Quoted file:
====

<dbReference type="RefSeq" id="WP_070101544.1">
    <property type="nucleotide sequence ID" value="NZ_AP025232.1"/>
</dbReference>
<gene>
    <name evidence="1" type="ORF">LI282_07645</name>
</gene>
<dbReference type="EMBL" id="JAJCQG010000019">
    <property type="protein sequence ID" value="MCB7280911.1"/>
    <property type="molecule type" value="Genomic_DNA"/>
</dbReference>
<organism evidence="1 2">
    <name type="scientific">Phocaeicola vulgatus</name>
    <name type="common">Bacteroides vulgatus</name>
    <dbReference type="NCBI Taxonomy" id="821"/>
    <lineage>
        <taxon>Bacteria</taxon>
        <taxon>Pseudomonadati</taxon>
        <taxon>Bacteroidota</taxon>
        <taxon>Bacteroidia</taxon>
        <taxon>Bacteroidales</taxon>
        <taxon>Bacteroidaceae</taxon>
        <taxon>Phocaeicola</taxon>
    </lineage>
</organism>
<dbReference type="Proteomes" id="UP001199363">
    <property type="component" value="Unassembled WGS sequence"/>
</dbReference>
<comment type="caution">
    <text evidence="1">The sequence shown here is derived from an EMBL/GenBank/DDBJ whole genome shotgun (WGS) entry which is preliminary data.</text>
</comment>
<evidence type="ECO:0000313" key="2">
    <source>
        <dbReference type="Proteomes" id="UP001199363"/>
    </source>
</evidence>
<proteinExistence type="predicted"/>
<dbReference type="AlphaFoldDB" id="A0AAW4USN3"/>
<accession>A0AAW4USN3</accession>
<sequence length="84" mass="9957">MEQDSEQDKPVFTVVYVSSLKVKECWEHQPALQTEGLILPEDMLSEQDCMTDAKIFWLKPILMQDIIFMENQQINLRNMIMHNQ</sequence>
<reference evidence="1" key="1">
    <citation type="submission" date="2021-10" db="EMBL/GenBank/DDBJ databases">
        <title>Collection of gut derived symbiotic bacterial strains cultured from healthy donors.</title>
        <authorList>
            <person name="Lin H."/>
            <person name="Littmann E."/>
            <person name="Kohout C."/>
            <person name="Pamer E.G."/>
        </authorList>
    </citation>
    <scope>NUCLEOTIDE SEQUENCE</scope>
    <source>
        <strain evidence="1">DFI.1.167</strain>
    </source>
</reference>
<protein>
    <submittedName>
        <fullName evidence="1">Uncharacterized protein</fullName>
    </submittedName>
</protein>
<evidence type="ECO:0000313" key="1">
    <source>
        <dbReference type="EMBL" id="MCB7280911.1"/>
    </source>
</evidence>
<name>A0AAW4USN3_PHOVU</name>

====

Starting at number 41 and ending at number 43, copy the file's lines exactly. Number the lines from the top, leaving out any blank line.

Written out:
    <citation type="submission" date="2021-10" db="EMBL/GenBank/DDBJ databases">
        <title>Collection of gut derived symbiotic bacterial strains cultured from healthy donors.</title>
        <authorList>